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Maura Maxwell



IKO calls for more collaboration among kiwi producers

Goal is to develop common strategies to deal with the most serious challenges facing the international kiwifruit sector today

IKO calls for more collaboration among kiwi producers

Carlos Cruzat

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Global production of Hayward kiwifruit is not expected to rise significantly in the coming years as the world’s biggest producing countries switch their focus to new golden and red varieties. This will reduce market pressure and could lead to improved prices, according to the president of the Chilean Kiwifruit Committee, Carlos Cruzat.

Speaking at the 33rd annual convention of the International Kiwifruit Organisation (IKO), which took place in Los Ríos at the end of September, Cruzat suggested that producers should ensure they had sufficient raw material to enable them to plant the varieties demanded by the market.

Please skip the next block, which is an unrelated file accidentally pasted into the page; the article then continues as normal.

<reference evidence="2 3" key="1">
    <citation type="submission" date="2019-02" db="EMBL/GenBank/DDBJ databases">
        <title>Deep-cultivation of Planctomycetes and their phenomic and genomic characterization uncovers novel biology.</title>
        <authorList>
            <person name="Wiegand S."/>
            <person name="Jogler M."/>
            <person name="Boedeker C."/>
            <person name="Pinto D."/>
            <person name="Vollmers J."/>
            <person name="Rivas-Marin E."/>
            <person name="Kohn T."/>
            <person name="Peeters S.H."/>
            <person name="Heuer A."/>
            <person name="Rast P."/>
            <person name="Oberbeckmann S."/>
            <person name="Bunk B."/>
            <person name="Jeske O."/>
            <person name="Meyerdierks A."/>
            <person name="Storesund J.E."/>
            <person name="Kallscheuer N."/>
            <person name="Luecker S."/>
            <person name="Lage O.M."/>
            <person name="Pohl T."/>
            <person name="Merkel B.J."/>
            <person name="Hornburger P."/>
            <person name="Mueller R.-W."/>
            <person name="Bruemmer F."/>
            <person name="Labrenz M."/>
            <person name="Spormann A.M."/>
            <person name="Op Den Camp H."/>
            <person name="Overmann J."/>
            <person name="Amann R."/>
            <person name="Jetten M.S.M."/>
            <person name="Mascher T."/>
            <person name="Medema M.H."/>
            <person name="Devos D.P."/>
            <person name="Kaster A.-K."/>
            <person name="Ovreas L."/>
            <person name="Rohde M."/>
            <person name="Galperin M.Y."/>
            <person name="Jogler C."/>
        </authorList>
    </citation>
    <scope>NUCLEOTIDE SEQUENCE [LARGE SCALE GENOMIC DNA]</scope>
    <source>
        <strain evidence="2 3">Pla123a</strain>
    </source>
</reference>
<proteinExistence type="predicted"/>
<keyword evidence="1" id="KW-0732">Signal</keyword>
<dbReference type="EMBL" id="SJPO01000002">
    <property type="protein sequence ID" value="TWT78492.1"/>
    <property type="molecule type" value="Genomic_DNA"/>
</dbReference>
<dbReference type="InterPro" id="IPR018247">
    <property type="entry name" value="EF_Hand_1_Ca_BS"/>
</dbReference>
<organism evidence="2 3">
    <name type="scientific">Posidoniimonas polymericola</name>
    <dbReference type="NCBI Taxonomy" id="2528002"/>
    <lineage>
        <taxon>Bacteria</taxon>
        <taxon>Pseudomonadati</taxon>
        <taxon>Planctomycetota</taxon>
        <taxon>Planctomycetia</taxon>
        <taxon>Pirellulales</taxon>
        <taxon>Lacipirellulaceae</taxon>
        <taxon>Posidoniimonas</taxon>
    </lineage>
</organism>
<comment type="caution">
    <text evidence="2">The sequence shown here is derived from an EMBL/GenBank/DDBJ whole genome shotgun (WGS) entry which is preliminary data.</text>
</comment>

“Globally, the situation for green kiwifruit has improved considerably and if output remains stable it is likely that market supplies will start to decompress,” he noted. “This could force supermarkets to establish more stable programmes with higher prices in order to guarantee their supplies.”

Cruzat pointed out that it is vital for the industry to work with supermarkets and importers to enable them to better understand the logistics and processes required in the kiwifruit trade, and that this requires a coordinated approach from all the major producing countries, irrespective of their hemisphere.

“The only way of growing the category as a whole is to ensure that the consumer receives a product that delivers a good eating experience as this will lead to repeat purchases and maintain price levels,” he said, adding that at present distributors hugely underestimated the importance this fact. “They don’t seem to understand that the quality or condition of the fruit when it reaches the end consumer can make or break a market,” he said.

The conference also discussed new developments in the battle against Psa, as well as covering topics including food safety, international regulations and the emergence of new producing countries. A total of 25 representatives from Italy, France, Spain, Portugal, the US, New Zealand and Chile took part in the event.


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